Guernésiais is a Romance language spoken on Guernsey (Guernési), one of the Channel Islands. It is one of the langues d'oïl and is related to Norman, Jèrriais, and other languages of northern France. Guernésiais has influences from Norse and English. It is also known as Dgèrnésiais, Guernsey French and Guernsey Norman French. There is some mutual intelligibility between Guernésiais, Jèrriais and Norman.

According to the 2001 census, 1,327 people in Guernsey speak Guernésiais fluently, and several hundred more can understand it. Some three quarters of the fluent speakers are over 50.

There are a number of organisations that promote Guernésiais language and culture, including L'Assembllaïe d'Guernesiais, Les Ravigotteurs and Lé Coumité d'la Culture Guernésiaise (Guernsey Cultural Committee) who put on social evenings at which people are encouraged to speak Guernésiais.

Since 2003 the language has been taught in a three primary schools as an optional after-school activity, which is popular with the children, parents and teachers. There are also evening classes in the College of Further Education, and occasional programmes in Guernésiais, mainly for learners, on local radio and TV stations.

There is a rich tradition of poems and songs in Guernésiais, with many of them inspired by the sea, characters from folklore and by nature. Notable Guernésiais poets include Georges Métivier (1790-1881), who also encouraged other poets to publish their work, and Denys Corbet (1826-1910), whose work was pubished privately and in the local newspaper.

There is no standard way of writing Guernésiais, and there are many variations in spelling between different writers.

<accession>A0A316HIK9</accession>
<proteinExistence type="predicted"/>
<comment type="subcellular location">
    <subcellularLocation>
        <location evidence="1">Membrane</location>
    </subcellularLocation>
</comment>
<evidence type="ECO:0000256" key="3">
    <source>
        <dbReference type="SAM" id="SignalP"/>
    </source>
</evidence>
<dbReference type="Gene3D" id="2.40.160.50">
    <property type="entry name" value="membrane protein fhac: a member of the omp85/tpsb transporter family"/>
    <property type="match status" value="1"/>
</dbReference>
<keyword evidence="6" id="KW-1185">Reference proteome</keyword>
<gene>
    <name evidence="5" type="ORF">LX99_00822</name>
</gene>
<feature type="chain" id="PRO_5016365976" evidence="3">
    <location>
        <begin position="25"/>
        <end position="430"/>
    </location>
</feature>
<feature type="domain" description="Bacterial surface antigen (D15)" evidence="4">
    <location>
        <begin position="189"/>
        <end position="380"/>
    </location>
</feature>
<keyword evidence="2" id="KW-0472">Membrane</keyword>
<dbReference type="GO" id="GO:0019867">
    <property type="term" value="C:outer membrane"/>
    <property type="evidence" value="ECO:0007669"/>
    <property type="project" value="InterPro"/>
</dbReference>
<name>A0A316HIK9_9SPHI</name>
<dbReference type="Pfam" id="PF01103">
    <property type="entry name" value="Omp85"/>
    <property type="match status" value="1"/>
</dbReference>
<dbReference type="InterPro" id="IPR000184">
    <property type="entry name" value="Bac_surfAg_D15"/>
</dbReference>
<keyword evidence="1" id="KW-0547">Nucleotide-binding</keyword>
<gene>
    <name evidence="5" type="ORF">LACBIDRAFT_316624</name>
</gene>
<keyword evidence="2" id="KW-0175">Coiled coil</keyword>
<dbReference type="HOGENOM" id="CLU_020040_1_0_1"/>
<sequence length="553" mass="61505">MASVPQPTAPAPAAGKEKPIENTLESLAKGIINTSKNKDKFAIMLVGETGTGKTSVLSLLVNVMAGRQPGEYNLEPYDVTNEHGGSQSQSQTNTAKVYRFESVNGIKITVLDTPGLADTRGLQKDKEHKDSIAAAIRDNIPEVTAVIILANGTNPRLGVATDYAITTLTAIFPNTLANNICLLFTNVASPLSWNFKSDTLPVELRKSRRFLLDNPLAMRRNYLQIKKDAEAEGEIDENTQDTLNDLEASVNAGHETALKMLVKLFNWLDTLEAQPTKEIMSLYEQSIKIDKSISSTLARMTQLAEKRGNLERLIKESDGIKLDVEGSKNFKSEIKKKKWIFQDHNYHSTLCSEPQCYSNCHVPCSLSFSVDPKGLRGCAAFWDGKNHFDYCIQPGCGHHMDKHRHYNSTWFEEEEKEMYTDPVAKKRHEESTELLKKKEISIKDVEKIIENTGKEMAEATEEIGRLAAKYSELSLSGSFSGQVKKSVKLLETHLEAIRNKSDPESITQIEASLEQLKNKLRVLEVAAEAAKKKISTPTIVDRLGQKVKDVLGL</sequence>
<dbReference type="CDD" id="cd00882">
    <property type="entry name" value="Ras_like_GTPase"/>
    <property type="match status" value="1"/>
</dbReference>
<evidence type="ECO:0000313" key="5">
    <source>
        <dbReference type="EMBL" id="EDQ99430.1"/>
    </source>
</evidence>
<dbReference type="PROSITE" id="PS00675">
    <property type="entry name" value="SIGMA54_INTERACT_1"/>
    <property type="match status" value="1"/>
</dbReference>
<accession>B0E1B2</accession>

Guernésiais alphabet and pronunciation

Guernésiais alphabet and pronunciation<

Download an alphabet chart for Guernésiais

Sample text in Guernésiais - Sarnia Chérie (Guernsey national anthem)

Sarnia, chière patrie, bijou d'la maïr,
Ile plloinne dé biautai, dans d'iaoue si cllaire
Ta vouaix m'appeule terjous, mon tcheur plloin d'envie,
Et mon âme té crie en poine, mes iars voudraient t'veis.
Quaend j'saonge, j'té vaie derchier, mesme comme t'étais d'vànt,
Tes côtis si vaerts et ton sabllaon si bllànc,
Tes bànques et tes rotchets. Ah! Dé toutes la pus belle.
Mon réfuge et mon r'pos, chière île qu'est si belle.

Sarnia Chérie, ma chière patrie,
D'l'île dé ma nèissance, mon tcheur a envie
Ta vouaix m'appeule terjours,
Et j'pense à té chaque jour.
Ile plloinne dé biautai, Sarnia Chérie.

Sàns saver ta valeur, j'm'en fus en colère,
Je v'yagis si llian, à l'aute but dé la terre.
I m'dirent dé biaux pays, et j'm'en fus brâment
Oueque la terre baillait à haut d'l'or et dé l'argent.
Nous 'tait tous amis et i fit bal chaque jeur,
Mais ta vouaix m'applait terjours, a m'déteurtait l'tcheur.
Ch'est pourtchi qué j'm'en vians. Ah! té veis, la millaeure.
Ma chière île dé répos, dé chenna j'sis saeure.

Sarnia Chérie, ma chière patrie,
D'l'île dé ma nèissance, mon tcheur a envie
Ta vouaix m'appeule terjours,
Et j'pense à té chaque jour.
Ile plloinne dé biautai, Sarnia Chérie.

Vèrsion Dgèrnésiaise par Hazel Tomlinson

Sample videos in Guernésiais

Information about Guernésiais | Numbers


Information about Guernésiais

La p'tite carre du Dgèrnésiais (a collection of texts in Guernésiais)

Learn a bit of Guernésiais

Recordings in Guernésiais

Books in and about Guernésiais are available from:

Romance languages

Aragonese, Aranese, Aromanian, Asturian, Catalan, Corsican, Dalmatian, Emilian-Romagnol, Extremaduran, Fala, Franco-Provençal, French, Friulian, Galician, Gallo, Gascon, Genoese, Guernésiais, Istro-Romanian, Istriot, Italian, Jèrriais, Ladino, Ladin, Ligurian, Lombard, Lorrain, Megleno-Romanian, Mirandese, Moldovan, Monégasque, Mozarabic, Neapolitan, Occitan, Occitan (Auvergnat), Occitan (Languedocien), Occitan (Limousin), Occitan (Provençal), Picard, Piedmontese, Portuguese, Romanian, Romansh, Sardinian, Sicilian, Spanish, Valencian, Venetian, Walloon

Languages written with the Latin alphabet

Page last modified: 05.07.24


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